This weekend's domestic box office saw Crazy Rich Asians take the top spot in a big win for film diversity, however, it wasn't enough to take down a massive shark on a global scale. The Meg, in addition to putting in a strong second place in North America with $21 million, brought in an impressive $67 million in 55 overseas markets, making it the top box office hit around the world.
To be fair, Crazy Rich Asians never really had a chance at being a global superstar, as the film is seeing a staggered release over the next several weeks in several international territories. According to Deadline, it only opened in six overseas markets this weekend, and won't be hitting South East Asia, where it will likely do well compared to the rest of the world, until next weekend. Of course, it should also be pointed out that The Meg cost a hell of a lot more to make than Crazy Rich Asians did. The latter film has already made back it's production budget in less than a week of release.
While there really wasn't any other major blockbuster that was poised to take the international box office crown from The Meg, the fact that the film has already crossed the $300 million mark is impressive nonetheless. The film was expected to do well last weekend, but it actually performed well above expectations. It also came close to taking the domestic crown this weekend as well, but the groundswell of support, not to mention solid reviews, behind Crazy Rich Asians, was enough to take down the giant shark.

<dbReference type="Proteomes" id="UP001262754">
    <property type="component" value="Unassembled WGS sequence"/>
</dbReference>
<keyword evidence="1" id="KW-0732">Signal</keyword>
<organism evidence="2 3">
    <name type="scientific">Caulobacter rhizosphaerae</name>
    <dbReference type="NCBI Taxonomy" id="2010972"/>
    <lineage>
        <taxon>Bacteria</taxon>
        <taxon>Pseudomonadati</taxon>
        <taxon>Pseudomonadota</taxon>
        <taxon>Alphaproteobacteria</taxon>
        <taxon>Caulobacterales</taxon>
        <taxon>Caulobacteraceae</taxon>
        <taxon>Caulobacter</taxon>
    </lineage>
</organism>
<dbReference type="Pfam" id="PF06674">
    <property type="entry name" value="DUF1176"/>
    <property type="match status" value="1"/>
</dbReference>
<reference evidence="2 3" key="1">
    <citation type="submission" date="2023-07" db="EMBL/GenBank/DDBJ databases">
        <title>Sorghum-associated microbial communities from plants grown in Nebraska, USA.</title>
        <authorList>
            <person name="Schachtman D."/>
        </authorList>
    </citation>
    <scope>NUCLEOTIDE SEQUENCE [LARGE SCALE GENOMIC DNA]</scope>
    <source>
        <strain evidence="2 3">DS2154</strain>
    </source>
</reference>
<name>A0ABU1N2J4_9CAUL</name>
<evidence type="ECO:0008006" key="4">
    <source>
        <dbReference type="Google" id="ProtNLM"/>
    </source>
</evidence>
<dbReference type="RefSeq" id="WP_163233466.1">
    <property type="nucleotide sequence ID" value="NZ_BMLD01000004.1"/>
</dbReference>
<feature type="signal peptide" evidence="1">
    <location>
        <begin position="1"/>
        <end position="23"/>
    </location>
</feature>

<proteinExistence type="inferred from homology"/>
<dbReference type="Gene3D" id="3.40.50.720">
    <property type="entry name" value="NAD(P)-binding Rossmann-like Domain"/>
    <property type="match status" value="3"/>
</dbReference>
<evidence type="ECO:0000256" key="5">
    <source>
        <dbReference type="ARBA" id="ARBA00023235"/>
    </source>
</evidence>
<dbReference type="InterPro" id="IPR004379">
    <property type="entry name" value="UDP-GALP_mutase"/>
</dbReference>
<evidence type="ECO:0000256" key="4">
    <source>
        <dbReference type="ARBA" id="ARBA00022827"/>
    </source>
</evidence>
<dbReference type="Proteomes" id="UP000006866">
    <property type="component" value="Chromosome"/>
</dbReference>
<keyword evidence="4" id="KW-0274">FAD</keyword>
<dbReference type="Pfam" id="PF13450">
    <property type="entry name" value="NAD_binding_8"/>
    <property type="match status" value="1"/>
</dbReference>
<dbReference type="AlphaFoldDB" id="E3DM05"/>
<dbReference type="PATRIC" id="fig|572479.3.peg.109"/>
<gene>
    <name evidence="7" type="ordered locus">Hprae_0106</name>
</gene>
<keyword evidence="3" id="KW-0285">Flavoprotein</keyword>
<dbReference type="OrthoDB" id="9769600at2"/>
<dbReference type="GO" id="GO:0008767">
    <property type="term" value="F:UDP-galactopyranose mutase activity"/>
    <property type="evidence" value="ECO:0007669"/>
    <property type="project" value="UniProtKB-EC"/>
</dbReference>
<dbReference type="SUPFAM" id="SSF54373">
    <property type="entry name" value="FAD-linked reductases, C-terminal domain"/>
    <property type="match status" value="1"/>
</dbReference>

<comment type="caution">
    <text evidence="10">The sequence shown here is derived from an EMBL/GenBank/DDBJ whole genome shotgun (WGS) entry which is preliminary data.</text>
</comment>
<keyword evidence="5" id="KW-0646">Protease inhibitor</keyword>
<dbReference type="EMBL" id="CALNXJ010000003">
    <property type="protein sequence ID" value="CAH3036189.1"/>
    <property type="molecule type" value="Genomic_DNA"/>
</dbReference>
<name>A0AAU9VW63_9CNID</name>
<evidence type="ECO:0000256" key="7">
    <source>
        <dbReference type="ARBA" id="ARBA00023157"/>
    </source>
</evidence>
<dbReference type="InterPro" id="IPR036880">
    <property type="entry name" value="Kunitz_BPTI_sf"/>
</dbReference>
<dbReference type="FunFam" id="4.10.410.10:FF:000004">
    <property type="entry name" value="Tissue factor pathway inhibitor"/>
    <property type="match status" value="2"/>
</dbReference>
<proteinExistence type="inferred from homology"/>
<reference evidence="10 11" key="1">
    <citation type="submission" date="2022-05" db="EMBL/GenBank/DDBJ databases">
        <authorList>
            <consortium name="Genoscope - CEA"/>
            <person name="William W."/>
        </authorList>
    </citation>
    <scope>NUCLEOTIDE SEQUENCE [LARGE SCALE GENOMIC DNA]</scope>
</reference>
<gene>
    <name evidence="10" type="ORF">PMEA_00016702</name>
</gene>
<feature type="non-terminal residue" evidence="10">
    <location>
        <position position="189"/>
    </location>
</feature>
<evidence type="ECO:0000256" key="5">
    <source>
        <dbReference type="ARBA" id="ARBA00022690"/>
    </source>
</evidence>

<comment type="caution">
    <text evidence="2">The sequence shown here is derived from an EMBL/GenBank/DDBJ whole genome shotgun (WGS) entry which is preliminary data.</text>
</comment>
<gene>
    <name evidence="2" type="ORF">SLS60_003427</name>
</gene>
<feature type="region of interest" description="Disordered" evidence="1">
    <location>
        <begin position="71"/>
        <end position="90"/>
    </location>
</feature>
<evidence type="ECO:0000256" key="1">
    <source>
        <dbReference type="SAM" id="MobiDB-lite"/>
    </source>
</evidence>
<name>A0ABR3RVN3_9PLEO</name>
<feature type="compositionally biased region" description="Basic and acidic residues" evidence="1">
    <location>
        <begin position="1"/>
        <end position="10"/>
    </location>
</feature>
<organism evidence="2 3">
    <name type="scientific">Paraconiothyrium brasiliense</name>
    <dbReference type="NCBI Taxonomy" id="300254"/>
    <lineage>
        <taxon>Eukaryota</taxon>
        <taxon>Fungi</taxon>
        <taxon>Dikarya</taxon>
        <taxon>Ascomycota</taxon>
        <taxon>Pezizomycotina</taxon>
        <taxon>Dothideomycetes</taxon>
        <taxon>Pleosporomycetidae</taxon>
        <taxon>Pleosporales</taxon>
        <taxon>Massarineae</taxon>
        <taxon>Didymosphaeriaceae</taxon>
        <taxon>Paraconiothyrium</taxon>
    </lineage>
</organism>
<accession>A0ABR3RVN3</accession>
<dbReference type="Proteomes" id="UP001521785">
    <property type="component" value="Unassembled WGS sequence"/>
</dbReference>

Other films continued to do well overseas as well. Mission: Impossible - Fallout, broke the $500 million mark globally and Hotel Transylvania 3: Summer Vacation crossed the $400 million mark, thanks mostly to a huge opening in China. While numbers like that would be records in a lot of franchises, both of these series have done so well at the box office that they both still have a long way to go if they want to become the highest grossing entry in their respective series.
We're getting into a period of the late summer when the box office tends to slow down a bit, which opens up opportunities for unexpected films to do well. This weekend will only see The Happytime Murders and "boy and his robot dog" film A.X.L. see a release of any significant size. While it's unclear how big either film will actually be, it seems likely both The Meg and Crazy Rich Asians will be able to add to their totals more than they would if they were faced with bigger titles.
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